Amy and Joe often express their skepticism when it comes to wine reviews and wine blogging, and Amy offers some good advice in this post: "The best way to tell if you will like a wine, is to sample it yourself. Take advantage of store samplings, tasting rooms opportunities and restaurant wine lists. If you do not like the wine consider any money paid as cost for the experience."
Wine blogs are a great resource for information and entertainment (hey, if you're here, you already know that!). But they cannot replace the experience of tasting the wine for yourself. Just remember: We all see through a wine glass darkly.
29-95: In Europe, demijohns with pressurized spouts have been used for decades to keep wine fresh and affordable. Here in the U.S., wine kegs started to become popular a few years ago. We were thrilled to read about the wine keg program at the recently opened Sorrel Urban Bistro on West Alabama in a post by 29-95 blogger Nikki Metzgar.
The restaurant "is throwing a kegger," writes Nikki, "unfortunately, no one at the new farm-to-table bar/restaurant is wearing a toga or doing a keg stand before vomiting into a hedge." But thanks to "Nasa and technological advancement," she notes, "there's quite a bit on tap."
Not only are wine kegs a greener solution to wine service, they help to keep wine fresh thanks to the vacuum seal of the spigot. As the wine kegger movement grows, we'll see a revitalization of the overcropped cork industry and the reusable kegs will help to reduce the amount of pointlessly used glass in the wine trade. But the dry cleaning bill for my toga? That's another story...
Texas Wine Lover: You just gotta love a blog called Texas Wine Lover... Author Jeff Cope and his wife Gloria have visited more than 100 Texas wineries, and Jeff writes about their experiences with honest enthusiasm and exhilaration. This week Jeff offers a roundup of fall wine festivals in the Houston area, including the behemoth Houston Wine Fest, which takes place weekend after next. His blog is everything that wine blogging should be: Fun, informative, and genuine. We love it.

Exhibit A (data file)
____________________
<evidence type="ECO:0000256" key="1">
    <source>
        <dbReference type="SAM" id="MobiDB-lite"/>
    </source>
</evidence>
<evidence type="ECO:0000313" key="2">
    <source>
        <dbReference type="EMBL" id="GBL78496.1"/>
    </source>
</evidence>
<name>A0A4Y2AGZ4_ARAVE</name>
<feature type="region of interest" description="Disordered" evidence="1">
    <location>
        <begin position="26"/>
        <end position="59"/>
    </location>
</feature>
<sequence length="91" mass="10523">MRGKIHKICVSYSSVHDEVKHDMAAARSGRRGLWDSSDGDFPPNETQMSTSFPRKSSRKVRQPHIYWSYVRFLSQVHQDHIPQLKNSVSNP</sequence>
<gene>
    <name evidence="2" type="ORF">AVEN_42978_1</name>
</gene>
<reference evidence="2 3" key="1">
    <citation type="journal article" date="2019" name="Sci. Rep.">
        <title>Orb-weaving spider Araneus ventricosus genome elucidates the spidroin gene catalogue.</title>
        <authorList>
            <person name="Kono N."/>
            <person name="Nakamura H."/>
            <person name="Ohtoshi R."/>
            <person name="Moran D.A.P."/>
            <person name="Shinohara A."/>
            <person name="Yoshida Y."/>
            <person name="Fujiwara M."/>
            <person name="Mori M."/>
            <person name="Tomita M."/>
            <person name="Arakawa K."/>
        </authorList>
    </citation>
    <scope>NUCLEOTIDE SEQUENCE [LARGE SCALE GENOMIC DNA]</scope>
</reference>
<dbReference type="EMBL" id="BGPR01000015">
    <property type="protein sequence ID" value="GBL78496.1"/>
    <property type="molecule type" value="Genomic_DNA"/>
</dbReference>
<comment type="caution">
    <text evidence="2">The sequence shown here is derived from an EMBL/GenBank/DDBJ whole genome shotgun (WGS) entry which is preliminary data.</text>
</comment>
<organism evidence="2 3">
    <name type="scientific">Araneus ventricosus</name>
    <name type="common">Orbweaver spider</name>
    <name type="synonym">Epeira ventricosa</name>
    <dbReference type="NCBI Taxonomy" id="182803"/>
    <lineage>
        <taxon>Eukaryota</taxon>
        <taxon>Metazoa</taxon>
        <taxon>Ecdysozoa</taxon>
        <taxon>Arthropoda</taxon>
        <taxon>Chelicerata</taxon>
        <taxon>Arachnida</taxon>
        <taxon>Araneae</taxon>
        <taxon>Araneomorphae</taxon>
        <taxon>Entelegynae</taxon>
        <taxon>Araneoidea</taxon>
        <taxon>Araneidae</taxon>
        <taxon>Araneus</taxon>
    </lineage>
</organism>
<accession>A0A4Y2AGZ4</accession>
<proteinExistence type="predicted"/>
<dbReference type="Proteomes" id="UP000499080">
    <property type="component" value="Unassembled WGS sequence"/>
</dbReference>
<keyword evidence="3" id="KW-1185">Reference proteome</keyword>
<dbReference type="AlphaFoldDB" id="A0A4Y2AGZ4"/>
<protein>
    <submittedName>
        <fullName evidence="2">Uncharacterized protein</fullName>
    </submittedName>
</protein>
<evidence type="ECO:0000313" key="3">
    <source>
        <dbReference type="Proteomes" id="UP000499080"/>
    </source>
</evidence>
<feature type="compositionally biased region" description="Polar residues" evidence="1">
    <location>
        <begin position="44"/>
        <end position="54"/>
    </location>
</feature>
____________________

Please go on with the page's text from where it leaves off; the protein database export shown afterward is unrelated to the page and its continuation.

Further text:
Fermentation: Who said that irony is dead? Top wine industry blogger Tom Wark's post on the Gallo family's "never-ending impact" had us glued to our computer screens. The Gallo brothers, the same folks who gave us Thunderbird, cheap fortified wine created expressly for the "misery market" of San Francisco's Mission district, are now finding a cure for alcoholism. And they're doing it from the grave!
"Researchers at the Ernest Gallo Clinic and Research Center in San Francisco," reports Tom in this post, "are moving closer to not only understanding alcohol and nicotine addiction, but toward developing drugs that inhibit the dopamine-induced pleasure our brains experience when alcohol and nicotine hit it. This development would, presumably, lead to severely lessening the addictive impact that alcohol and nicotine might have on a person."
Brooklyn Guy Loves Wine: The 2010 harvest could be "the vintage of the century," writes the lovable Brooklyn Guy who happens to love wine.
If you like this story, consider signing up for our email newsletters.
SHOW ME HOW
You have successfully signed up for your selected newsletter(s) - please keep an eye on your mailbox, we're movin' in!
"From the little that I have tasted so far," he opines in a recent post, "I think 2010 is going to be a fantastic vintage for many of the wines that I love to drink. I'm talking about Beaujolais, Muscadet, Chinon and the other Loire Valley sites. Fantastic in the sense that the wines will be both incredibly delicious and also very much true to themselves, highly expressive of place."
Never one prone to superlatives, Brooklyn Guy is one of the top tasters in our country today, and his blog is always a go-to for finding value in Burgundy, Loire, and Champagne. He also knows how to slice a mean tomato. To borrow Brooklyn Guy's phrase, fugedaboudit.